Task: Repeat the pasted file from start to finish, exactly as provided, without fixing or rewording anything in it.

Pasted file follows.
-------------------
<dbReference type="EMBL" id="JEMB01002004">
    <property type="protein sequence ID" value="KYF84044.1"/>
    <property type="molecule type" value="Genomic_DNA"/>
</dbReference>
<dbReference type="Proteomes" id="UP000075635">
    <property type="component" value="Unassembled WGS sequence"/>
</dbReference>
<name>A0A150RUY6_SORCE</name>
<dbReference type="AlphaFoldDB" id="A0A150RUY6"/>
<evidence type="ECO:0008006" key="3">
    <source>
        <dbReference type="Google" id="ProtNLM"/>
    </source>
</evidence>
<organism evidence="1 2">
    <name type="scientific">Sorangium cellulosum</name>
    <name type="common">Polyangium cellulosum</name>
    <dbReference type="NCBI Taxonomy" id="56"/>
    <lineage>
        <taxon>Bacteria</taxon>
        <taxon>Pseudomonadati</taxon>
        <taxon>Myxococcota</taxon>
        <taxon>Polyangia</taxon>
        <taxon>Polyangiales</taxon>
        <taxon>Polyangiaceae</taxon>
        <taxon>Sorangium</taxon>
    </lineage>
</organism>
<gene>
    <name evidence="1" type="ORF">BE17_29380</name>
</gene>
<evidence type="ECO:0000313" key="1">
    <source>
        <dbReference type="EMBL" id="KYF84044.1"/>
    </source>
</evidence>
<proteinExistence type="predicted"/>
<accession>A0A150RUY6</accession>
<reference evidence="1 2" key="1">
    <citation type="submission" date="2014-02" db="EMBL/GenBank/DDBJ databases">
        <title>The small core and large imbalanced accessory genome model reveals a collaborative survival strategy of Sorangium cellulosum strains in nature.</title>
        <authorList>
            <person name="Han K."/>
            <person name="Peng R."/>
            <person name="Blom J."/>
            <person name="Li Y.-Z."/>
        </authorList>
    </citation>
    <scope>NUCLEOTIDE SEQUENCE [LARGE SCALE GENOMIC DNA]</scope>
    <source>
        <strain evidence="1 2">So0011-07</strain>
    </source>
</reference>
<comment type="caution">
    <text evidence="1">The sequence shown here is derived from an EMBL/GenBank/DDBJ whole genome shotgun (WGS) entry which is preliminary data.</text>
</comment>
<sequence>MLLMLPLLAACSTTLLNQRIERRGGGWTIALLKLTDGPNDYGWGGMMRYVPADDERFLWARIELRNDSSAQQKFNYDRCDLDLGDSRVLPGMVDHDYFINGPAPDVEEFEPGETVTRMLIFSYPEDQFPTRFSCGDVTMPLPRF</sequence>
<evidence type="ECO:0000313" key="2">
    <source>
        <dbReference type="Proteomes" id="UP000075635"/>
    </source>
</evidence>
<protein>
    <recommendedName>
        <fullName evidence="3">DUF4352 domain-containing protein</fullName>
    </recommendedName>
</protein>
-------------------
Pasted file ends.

<dbReference type="EMBL" id="JEMB01002004">
    <property type="protein sequence ID" value="KYF84044.1"/>
    <property type="molecule type" value="Genomic_DNA"/>
</dbReference>
<dbReference type="Proteomes" id="UP000075635">
    <property type="component" value="Unassembled WGS sequence"/>
</dbReference>
<name>A0A150RUY6_SORCE</name>
<dbReference type="AlphaFoldDB" id="A0A150RUY6"/>
<evidence type="ECO:0008006" key="3">
    <source>
        <dbReference type="Google" id="ProtNLM"/>
    </source>
</evidence>
<organism evidence="1 2">
    <name type="scientific">Sorangium cellulosum</name>
    <name type="common">Polyangium cellulosum</name>
    <dbReference type="NCBI Taxonomy" id="56"/>
    <lineage>
        <taxon>Bacteria</taxon>
        <taxon>Pseudomonadati</taxon>
        <taxon>Myxococcota</taxon>
        <taxon>Polyangia</taxon>
        <taxon>Polyangiales</taxon>
        <taxon>Polyangiaceae</taxon>
        <taxon>Sorangium</taxon>
    </lineage>
</organism>
<gene>
    <name evidence="1" type="ORF">BE17_29380</name>
</gene>
<evidence type="ECO:0000313" key="1">
    <source>
        <dbReference type="EMBL" id="KYF84044.1"/>
    </source>
</evidence>
<proteinExistence type="predicted"/>
<accession>A0A150RUY6</accession>
<reference evidence="1 2" key="1">
    <citation type="submission" date="2014-02" db="EMBL/GenBank/DDBJ databases">
        <title>The small core and large imbalanced accessory genome model reveals a collaborative survival strategy of Sorangium cellulosum strains in nature.</title>
        <authorList>
            <person name="Han K."/>
            <person name="Peng R."/>
            <person name="Blom J."/>
            <person name="Li Y.-Z."/>
        </authorList>
    </citation>
    <scope>NUCLEOTIDE SEQUENCE [LARGE SCALE GENOMIC DNA]</scope>
    <source>
        <strain evidence="1 2">So0011-07</strain>
    </source>
</reference>
<comment type="caution">
    <text evidence="1">The sequence shown here is derived from an EMBL/GenBank/DDBJ whole genome shotgun (WGS) entry which is preliminary data.</text>
</comment>
<sequence>MLLMLPLLAACSTTLLNQRIERRGGGWTIALLKLTDGPNDYGWGGMMRYVPADDERFLWARIELRNDSSAQQKFNYDRCDLDLGDSRVLPGMVDHDYFINGPAPDVEEFEPGETVTRMLIFSYPEDQFPTRFSCGDVTMPLPRF</sequence>
<evidence type="ECO:0000313" key="2">
    <source>
        <dbReference type="Proteomes" id="UP000075635"/>
    </source>
</evidence>
<protein>
    <recommendedName>
        <fullName evidence="3">DUF4352 domain-containing protein</fullName>
    </recommendedName>
</protein>